Published on : Saturday, June 5, 2021
Beginning in the spring of 2022, FIU will offer a fully online bachelor’s degree in Global Sustainable Tourism that will arm graduates to be champions of sustainability in the ever-dynamic hospitality and tourism industry.
With few comparable programme s across the country, FIU’s new programme is unique as it features an interdisciplinary approach to sustainable practices, says Joseph Cilli, department chair and director of distance learning for the Chaplin School of Hospitality and Tourism Management.
“The programme tackles the most pressing issues facing the industry today, its impact on the planet, and the increasing public demand for businesses in hospitality to embrace sustainable practices,” says Cilli who brought the program to life based on industry trends and needs.
Before the pandemic took hold, Cilli realised the economic impact of lost tourism and the need to protect natural resources like those found in Florida—a state whose economy relies heavily on hospitality and tourism. When the pandemic and the industry experienced serious financial impacts related to COVID-19, he saw the need as vital. The team he amassed to help create the programme set out to build a degree that would produce graduates fully steeped in constructing resilience for the industry. Simply, if you protect natural resources, you protect tourism dollars, he explains.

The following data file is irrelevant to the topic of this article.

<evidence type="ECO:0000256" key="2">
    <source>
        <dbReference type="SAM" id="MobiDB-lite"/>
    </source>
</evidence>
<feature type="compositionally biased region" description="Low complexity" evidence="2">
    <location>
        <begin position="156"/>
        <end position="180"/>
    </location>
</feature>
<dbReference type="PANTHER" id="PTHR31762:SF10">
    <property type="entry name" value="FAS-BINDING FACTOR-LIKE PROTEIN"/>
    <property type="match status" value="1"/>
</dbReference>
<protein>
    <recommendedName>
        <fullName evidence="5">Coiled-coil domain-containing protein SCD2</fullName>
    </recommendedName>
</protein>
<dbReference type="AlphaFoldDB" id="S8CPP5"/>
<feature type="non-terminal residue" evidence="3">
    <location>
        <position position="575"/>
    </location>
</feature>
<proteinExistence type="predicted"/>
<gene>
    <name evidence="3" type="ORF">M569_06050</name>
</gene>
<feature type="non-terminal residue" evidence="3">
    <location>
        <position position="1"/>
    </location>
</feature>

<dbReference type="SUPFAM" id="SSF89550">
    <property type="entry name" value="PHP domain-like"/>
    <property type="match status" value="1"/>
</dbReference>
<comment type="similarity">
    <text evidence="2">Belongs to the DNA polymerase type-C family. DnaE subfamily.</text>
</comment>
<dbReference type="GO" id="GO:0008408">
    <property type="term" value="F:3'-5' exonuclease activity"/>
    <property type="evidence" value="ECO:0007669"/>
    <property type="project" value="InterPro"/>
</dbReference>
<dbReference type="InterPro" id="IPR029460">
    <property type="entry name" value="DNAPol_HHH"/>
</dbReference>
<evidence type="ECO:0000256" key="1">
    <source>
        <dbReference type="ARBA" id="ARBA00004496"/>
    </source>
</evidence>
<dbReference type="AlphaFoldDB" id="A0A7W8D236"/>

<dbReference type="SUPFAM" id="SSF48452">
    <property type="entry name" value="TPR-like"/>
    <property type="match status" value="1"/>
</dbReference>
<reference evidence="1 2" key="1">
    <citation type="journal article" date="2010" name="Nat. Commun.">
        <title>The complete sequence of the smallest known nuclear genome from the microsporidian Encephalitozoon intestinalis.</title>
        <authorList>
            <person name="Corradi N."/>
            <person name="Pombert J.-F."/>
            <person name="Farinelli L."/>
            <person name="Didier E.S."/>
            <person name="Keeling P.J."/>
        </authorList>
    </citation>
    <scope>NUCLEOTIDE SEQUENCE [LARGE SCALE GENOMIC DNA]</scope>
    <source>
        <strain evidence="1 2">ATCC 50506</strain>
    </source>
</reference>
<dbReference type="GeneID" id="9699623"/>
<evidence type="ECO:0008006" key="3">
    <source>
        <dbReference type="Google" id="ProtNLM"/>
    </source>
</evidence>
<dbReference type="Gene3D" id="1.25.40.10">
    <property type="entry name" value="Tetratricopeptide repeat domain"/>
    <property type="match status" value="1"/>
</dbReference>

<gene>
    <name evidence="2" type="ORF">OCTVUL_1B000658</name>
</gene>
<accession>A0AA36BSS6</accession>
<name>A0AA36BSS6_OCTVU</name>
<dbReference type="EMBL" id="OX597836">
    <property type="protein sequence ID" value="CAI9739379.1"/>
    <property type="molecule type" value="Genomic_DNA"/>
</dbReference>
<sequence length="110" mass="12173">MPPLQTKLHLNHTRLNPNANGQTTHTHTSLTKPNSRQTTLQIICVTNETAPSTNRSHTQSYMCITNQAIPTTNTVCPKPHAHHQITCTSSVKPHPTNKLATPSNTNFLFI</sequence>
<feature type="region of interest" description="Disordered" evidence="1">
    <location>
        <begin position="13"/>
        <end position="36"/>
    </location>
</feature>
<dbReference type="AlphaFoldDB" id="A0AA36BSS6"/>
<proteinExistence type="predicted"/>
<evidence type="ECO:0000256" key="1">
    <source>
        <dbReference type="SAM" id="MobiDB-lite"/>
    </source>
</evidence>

The unique, fully online programme, offered through the Chaplin School, is a collaboration with the Department of Earth and Environment of the College of Arts, Sciences & Education and features a blended curriculum composed of the most relevant, existing courses from each department as well as a host of new courses specifically designed for the degree.
“It’s about the well-being of the planet, the people and the tourists,” says Carolin Lusby who is an assistant professor at the Chaplin School and co-director of the new degree programme. “The philosophical premise of this degree is, in order to survive as an industry, and also keep our quality of life, we need to manage tourism in a whole new way.”
John Buschman, who is a lecturer at the Chaplin School and co-director of the new programme, elaborates that with several renowned environmental scientists among the faculty, the curriculum brings together the business and sustainability dimensions of tourism, along with industry governance. Along those lines, the Chaplin School has received support letters for the program from both Lee County Visitor & Convention Bureau, which markets the beaches of Fort Myers and Sanibel in Florida, as well as the Florida Society for Ethical Ecotourism, which promotes awareness and stewardship of Florida’s natural and cultural heritage.
Lusby points out the changes that came because of the pandemic offered time to reflect on what the future would look like globally as things returned to normal operations. She stresses the importance of the hospitality and tourism industry rebounding while prioritising environmental stewardship.